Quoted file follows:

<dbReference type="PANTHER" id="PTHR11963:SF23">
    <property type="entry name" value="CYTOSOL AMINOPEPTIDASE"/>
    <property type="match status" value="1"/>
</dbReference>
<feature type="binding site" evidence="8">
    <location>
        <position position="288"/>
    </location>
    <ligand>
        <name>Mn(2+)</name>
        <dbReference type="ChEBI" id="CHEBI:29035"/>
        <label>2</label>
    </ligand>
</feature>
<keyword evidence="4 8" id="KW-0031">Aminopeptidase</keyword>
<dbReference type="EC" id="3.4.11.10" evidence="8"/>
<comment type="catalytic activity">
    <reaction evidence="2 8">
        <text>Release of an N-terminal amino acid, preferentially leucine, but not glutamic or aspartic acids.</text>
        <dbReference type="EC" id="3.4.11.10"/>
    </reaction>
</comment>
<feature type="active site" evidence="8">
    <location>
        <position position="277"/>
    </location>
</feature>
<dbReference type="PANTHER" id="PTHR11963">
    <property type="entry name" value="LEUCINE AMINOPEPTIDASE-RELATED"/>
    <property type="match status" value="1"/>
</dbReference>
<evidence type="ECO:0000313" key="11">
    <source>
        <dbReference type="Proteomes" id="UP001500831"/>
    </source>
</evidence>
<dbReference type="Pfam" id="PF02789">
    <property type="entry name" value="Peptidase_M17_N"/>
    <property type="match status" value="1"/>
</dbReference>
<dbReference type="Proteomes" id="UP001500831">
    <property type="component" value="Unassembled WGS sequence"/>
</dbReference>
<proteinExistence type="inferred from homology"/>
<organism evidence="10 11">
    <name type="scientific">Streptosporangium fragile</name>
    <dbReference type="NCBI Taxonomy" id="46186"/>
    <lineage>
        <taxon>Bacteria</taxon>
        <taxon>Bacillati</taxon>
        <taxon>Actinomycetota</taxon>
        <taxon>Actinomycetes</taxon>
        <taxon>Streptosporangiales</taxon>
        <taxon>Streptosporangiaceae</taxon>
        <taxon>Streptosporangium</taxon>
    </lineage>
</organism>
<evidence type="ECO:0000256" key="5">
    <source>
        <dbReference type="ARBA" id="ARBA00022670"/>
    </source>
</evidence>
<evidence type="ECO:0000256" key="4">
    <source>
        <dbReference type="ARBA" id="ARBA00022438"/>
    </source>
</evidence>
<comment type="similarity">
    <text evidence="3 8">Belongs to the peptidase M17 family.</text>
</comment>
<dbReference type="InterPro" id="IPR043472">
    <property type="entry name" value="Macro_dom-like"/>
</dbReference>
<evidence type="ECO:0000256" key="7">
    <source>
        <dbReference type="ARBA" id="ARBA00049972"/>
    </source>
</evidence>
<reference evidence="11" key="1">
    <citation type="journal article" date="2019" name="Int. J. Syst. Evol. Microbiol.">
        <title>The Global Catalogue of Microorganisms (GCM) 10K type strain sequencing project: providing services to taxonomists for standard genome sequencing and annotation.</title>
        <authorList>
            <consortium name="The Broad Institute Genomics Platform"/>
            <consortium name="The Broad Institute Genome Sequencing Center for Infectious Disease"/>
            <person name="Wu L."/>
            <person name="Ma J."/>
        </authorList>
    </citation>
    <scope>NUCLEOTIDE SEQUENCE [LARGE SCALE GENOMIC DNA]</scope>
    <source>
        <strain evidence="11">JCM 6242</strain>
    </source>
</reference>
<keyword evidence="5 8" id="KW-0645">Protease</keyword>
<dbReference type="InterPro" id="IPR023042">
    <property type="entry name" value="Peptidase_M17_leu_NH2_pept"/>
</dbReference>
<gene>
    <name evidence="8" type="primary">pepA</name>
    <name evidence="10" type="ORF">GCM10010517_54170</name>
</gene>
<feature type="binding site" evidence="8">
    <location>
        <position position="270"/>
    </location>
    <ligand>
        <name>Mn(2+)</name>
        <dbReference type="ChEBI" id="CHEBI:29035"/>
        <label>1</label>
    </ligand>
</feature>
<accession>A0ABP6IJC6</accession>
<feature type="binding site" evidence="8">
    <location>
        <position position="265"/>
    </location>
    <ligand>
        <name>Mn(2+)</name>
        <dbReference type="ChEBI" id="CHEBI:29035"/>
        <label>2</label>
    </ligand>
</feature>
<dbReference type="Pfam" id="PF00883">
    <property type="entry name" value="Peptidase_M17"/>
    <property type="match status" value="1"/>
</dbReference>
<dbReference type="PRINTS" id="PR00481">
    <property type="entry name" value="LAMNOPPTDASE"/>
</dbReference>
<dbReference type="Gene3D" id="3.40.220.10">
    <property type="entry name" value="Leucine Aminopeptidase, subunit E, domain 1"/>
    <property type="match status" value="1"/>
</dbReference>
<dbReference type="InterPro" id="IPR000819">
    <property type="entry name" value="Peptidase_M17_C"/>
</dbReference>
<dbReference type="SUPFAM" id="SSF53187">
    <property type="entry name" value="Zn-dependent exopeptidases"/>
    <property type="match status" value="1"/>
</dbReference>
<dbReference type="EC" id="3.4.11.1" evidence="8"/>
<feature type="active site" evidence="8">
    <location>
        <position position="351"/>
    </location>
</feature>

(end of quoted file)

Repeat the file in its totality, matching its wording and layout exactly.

<dbReference type="PANTHER" id="PTHR11963:SF23">
    <property type="entry name" value="CYTOSOL AMINOPEPTIDASE"/>
    <property type="match status" value="1"/>
</dbReference>
<feature type="binding site" evidence="8">
    <location>
        <position position="288"/>
    </location>
    <ligand>
        <name>Mn(2+)</name>
        <dbReference type="ChEBI" id="CHEBI:29035"/>
        <label>2</label>
    </ligand>
</feature>
<keyword evidence="4 8" id="KW-0031">Aminopeptidase</keyword>
<dbReference type="EC" id="3.4.11.10" evidence="8"/>
<comment type="catalytic activity">
    <reaction evidence="2 8">
        <text>Release of an N-terminal amino acid, preferentially leucine, but not glutamic or aspartic acids.</text>
        <dbReference type="EC" id="3.4.11.10"/>
    </reaction>
</comment>
<feature type="active site" evidence="8">
    <location>
        <position position="277"/>
    </location>
</feature>
<dbReference type="PANTHER" id="PTHR11963">
    <property type="entry name" value="LEUCINE AMINOPEPTIDASE-RELATED"/>
    <property type="match status" value="1"/>
</dbReference>
<evidence type="ECO:0000313" key="11">
    <source>
        <dbReference type="Proteomes" id="UP001500831"/>
    </source>
</evidence>
<dbReference type="Pfam" id="PF02789">
    <property type="entry name" value="Peptidase_M17_N"/>
    <property type="match status" value="1"/>
</dbReference>
<dbReference type="Proteomes" id="UP001500831">
    <property type="component" value="Unassembled WGS sequence"/>
</dbReference>
<proteinExistence type="inferred from homology"/>
<organism evidence="10 11">
    <name type="scientific">Streptosporangium fragile</name>
    <dbReference type="NCBI Taxonomy" id="46186"/>
    <lineage>
        <taxon>Bacteria</taxon>
        <taxon>Bacillati</taxon>
        <taxon>Actinomycetota</taxon>
        <taxon>Actinomycetes</taxon>
        <taxon>Streptosporangiales</taxon>
        <taxon>Streptosporangiaceae</taxon>
        <taxon>Streptosporangium</taxon>
    </lineage>
</organism>
<evidence type="ECO:0000256" key="5">
    <source>
        <dbReference type="ARBA" id="ARBA00022670"/>
    </source>
</evidence>
<evidence type="ECO:0000256" key="4">
    <source>
        <dbReference type="ARBA" id="ARBA00022438"/>
    </source>
</evidence>
<comment type="similarity">
    <text evidence="3 8">Belongs to the peptidase M17 family.</text>
</comment>
<dbReference type="InterPro" id="IPR043472">
    <property type="entry name" value="Macro_dom-like"/>
</dbReference>
<evidence type="ECO:0000256" key="7">
    <source>
        <dbReference type="ARBA" id="ARBA00049972"/>
    </source>
</evidence>
<reference evidence="11" key="1">
    <citation type="journal article" date="2019" name="Int. J. Syst. Evol. Microbiol.">
        <title>The Global Catalogue of Microorganisms (GCM) 10K type strain sequencing project: providing services to taxonomists for standard genome sequencing and annotation.</title>
        <authorList>
            <consortium name="The Broad Institute Genomics Platform"/>
            <consortium name="The Broad Institute Genome Sequencing Center for Infectious Disease"/>
            <person name="Wu L."/>
            <person name="Ma J."/>
        </authorList>
    </citation>
    <scope>NUCLEOTIDE SEQUENCE [LARGE SCALE GENOMIC DNA]</scope>
    <source>
        <strain evidence="11">JCM 6242</strain>
    </source>
</reference>
<keyword evidence="5 8" id="KW-0645">Protease</keyword>
<dbReference type="InterPro" id="IPR023042">
    <property type="entry name" value="Peptidase_M17_leu_NH2_pept"/>
</dbReference>
<gene>
    <name evidence="8" type="primary">pepA</name>
    <name evidence="10" type="ORF">GCM10010517_54170</name>
</gene>
<feature type="binding site" evidence="8">
    <location>
        <position position="270"/>
    </location>
    <ligand>
        <name>Mn(2+)</name>
        <dbReference type="ChEBI" id="CHEBI:29035"/>
        <label>1</label>
    </ligand>
</feature>
<accession>A0ABP6IJC6</accession>
<feature type="binding site" evidence="8">
    <location>
        <position position="265"/>
    </location>
    <ligand>
        <name>Mn(2+)</name>
        <dbReference type="ChEBI" id="CHEBI:29035"/>
        <label>2</label>
    </ligand>
</feature>
<dbReference type="Pfam" id="PF00883">
    <property type="entry name" value="Peptidase_M17"/>
    <property type="match status" value="1"/>
</dbReference>
<dbReference type="PRINTS" id="PR00481">
    <property type="entry name" value="LAMNOPPTDASE"/>
</dbReference>
<dbReference type="Gene3D" id="3.40.220.10">
    <property type="entry name" value="Leucine Aminopeptidase, subunit E, domain 1"/>
    <property type="match status" value="1"/>
</dbReference>
<dbReference type="InterPro" id="IPR000819">
    <property type="entry name" value="Peptidase_M17_C"/>
</dbReference>
<dbReference type="SUPFAM" id="SSF53187">
    <property type="entry name" value="Zn-dependent exopeptidases"/>
    <property type="match status" value="1"/>
</dbReference>
<dbReference type="EC" id="3.4.11.1" evidence="8"/>
<feature type="active site" evidence="8">
    <location>
        <position position="351"/>
    </location>
</feature>